I'm Michael Georgy, Special Middle East Correspondent for Reuters in Dubai, the commercial capital of the United Arab Emirates. This place one of the few areas in the Middle East that was not affected by Islamic State. But like the West, it has a vested interest in security in the region.
Now that they've been defeated in Mosul and in Syria, the big question is, where will they go next, what is their strategy? The biggest risk is Egypt. Now, a branch of the Islamic State has been fighting the Egyptian military, which is the biggest military in the Middle East, for years.
It's been a stalemate, the military has not been able to defeat them. And ISIS has spread to other parts of Egypt, with bombings against Christians, assassinations, and a former ISIS leader has taken over a new group. So the Egyptians face multiple challenges. And Egypt is the big question, it's the most important US ally in the region, billions of dollars invested in the military.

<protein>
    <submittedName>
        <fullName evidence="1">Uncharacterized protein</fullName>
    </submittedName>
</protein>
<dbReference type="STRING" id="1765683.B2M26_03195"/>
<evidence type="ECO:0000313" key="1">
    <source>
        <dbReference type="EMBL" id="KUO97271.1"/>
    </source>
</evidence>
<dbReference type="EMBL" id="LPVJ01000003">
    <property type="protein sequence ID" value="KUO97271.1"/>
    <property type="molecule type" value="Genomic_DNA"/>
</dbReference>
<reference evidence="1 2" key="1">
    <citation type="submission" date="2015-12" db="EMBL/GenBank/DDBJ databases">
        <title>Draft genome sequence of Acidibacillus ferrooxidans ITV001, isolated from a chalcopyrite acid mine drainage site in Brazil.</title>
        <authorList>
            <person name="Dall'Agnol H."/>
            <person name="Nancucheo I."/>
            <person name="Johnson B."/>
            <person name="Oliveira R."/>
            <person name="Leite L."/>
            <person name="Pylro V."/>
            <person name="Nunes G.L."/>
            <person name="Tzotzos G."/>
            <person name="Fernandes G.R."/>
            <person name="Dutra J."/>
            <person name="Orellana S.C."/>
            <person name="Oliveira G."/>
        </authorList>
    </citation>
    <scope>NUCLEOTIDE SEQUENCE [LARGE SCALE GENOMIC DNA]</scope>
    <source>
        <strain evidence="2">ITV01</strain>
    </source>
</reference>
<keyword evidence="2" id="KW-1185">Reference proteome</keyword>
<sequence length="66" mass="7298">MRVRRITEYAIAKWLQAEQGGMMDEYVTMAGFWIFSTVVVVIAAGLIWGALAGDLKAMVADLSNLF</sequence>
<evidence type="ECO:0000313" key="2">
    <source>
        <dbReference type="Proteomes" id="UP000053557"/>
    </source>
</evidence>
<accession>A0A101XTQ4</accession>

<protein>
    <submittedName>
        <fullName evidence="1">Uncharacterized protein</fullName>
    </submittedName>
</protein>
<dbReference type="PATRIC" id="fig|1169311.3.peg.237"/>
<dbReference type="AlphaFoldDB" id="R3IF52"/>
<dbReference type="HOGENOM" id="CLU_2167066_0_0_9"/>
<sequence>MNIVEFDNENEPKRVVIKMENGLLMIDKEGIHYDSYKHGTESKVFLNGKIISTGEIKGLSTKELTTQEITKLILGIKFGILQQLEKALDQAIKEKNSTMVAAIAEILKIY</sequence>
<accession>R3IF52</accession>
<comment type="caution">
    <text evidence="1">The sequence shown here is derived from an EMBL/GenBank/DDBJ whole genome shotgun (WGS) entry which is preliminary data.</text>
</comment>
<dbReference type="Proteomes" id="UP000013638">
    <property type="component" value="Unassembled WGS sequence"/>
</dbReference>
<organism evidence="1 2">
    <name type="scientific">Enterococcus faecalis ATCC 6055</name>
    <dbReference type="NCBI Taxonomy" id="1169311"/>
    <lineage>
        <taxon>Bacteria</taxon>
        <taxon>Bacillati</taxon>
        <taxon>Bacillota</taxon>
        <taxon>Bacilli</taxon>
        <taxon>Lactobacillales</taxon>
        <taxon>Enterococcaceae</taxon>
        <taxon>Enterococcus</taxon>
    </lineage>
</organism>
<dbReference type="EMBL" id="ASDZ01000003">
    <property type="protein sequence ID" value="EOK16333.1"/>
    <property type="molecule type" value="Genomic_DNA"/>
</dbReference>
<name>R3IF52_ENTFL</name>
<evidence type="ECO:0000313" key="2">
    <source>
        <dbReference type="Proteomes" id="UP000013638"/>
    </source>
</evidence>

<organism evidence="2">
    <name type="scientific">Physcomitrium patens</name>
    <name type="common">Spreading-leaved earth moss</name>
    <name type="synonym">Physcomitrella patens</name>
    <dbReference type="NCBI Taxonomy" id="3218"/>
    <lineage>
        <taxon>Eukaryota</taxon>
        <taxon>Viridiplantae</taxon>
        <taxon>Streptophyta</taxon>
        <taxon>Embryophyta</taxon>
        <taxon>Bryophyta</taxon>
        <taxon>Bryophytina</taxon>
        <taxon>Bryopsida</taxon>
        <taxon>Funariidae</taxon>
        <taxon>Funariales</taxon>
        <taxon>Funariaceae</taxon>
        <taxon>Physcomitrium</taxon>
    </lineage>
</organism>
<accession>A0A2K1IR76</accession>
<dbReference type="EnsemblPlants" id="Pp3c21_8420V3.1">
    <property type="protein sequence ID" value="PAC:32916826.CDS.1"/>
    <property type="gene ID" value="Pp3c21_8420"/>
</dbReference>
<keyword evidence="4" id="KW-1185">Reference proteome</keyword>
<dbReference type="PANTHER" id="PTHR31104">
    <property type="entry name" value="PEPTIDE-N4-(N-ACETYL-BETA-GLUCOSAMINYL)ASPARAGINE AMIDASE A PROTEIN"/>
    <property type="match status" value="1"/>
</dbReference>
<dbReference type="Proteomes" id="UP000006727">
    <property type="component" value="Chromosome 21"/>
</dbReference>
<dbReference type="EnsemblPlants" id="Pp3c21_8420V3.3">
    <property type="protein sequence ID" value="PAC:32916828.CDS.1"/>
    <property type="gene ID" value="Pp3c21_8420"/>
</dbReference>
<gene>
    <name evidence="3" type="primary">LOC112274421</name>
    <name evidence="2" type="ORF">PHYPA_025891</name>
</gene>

President Sisi of Egypt has staked his future on the ability to stabilize the country, the most populous Arab nation. That hasn't happened. So the West and Arab states will be looking at Egypt to see whether Islamic state can create more damage. There are still risks, despite military victories, which took years.
One is the Sectarian issue, if Islamic state persuades Sunnis that they are been sidelined by shared led government Iraq, they'll have an opportunity to come back just the same way they did after ISIS were defeated. You have Libya, which is chaotic after Kadhafi, there's all types of militant groups, it's a porous border with Egypt.
And the biggest catastrophe would be if lots of weapons and militants went over the border into the Sinai and other places, and joined other militant groups against the Egyptian government. So those are the main issues in the Middle East in 2018.